Over the years, I have assisted in ability to pay settlements on behalf of clients working with the Department of Justice. Part of the submission request from DOJ is always for, not only the current projections, but also recent forecasts or projections. Doing so, meant insuring that the current model presented the most likely outcome given the current environment. We also explained each of the key assumptions to the DOJ. Including an explanation was a reconciliation or identification of differences in the historical models, including challenges to previous assumptions or bias.

Case Study #5 – Competing bias – Dig for the right facts and assumptions to build consensus.

There were opposing schools of thought within a tertiary facility was considering a helicopter service. At the time, there was only limited competition and a clear need. They understood the basics – helicopters were expensive and not well paid, so to be financially feasible the helicopter would have reach certain volumes of new paying patients that were going to other markets. One group was skeptical as to how often the helicopter would be needed and to what extent? Would it result in new patients versus simply transporting our existing patients? The other group is best described as overzealous, discussing the ‘ripple’ effect on other referrals. So how to evaluate? The pro and con groups had to work together, challenging each other every step of the way. In doing so, they focused on the major assumptions by:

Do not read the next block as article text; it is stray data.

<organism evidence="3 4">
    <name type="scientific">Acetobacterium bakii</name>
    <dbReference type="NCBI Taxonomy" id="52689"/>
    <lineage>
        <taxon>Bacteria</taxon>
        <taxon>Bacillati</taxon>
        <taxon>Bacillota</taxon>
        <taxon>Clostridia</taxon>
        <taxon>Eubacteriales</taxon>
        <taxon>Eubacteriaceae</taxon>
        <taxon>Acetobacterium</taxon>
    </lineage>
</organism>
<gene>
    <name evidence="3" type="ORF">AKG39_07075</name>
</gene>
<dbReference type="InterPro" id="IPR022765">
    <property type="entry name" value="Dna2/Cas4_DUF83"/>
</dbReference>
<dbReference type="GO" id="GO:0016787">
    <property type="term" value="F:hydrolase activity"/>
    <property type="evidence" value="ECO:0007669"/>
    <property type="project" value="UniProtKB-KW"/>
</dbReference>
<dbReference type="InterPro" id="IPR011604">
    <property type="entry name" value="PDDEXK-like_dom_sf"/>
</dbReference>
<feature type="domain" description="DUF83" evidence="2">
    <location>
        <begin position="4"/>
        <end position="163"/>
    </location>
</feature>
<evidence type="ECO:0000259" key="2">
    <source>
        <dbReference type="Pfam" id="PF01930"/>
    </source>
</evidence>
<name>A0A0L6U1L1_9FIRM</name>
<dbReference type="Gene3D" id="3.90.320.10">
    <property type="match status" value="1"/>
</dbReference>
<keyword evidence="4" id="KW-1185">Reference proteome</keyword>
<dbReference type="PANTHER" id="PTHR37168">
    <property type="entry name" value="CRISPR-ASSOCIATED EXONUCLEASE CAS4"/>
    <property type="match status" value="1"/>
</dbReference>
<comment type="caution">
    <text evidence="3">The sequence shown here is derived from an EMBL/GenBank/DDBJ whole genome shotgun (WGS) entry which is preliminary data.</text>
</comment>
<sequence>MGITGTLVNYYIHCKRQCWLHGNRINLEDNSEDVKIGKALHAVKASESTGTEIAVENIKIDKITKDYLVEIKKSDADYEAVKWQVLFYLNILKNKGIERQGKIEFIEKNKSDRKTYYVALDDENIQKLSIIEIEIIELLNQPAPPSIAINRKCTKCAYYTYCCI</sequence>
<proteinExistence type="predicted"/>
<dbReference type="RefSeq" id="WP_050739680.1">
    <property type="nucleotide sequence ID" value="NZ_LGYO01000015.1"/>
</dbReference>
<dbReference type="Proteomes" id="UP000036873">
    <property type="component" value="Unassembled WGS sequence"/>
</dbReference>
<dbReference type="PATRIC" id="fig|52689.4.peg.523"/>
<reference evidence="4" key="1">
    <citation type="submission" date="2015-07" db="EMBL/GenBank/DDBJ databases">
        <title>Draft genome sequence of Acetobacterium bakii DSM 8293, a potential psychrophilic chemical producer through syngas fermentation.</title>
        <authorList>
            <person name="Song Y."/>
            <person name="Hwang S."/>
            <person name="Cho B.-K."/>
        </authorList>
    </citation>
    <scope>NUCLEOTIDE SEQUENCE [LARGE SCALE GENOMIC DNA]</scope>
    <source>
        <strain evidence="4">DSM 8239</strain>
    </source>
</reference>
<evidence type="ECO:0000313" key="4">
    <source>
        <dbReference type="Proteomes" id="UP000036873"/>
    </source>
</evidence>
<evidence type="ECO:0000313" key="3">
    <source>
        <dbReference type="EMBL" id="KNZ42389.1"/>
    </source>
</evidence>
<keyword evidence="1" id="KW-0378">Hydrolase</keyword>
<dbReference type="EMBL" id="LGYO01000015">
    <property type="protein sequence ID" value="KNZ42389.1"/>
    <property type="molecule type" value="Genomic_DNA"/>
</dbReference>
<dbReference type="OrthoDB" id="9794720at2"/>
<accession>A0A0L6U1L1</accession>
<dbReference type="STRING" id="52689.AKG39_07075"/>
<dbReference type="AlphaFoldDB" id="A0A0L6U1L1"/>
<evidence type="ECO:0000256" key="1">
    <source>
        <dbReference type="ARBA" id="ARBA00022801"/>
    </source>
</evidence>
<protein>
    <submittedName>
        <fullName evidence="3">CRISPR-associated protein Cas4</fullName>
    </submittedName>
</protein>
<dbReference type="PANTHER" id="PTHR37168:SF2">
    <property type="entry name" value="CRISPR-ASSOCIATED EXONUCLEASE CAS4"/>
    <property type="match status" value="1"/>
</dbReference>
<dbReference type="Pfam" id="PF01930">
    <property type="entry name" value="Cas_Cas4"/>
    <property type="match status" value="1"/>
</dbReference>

• Establishing the diagnosis and procedures that qualify for helicopter transport and apply it to the existing patient population to set a baseline of existing patients.
  • Setting, based on county of origin and history of referral, a range of potential transports considering time, distance and weather.
  • Measuring the cost of the helicopter itself as largely fixed – 24/7 staffing, communications, ground support, maintenance, capital cost of the helicopter and the hanger.
  • Challenging estimates of payment and expense of a small group of high-cost patients. A lower contribution margin was used to adjust for the risk.

For more information –

Ken Conner

Conner Healthcare Group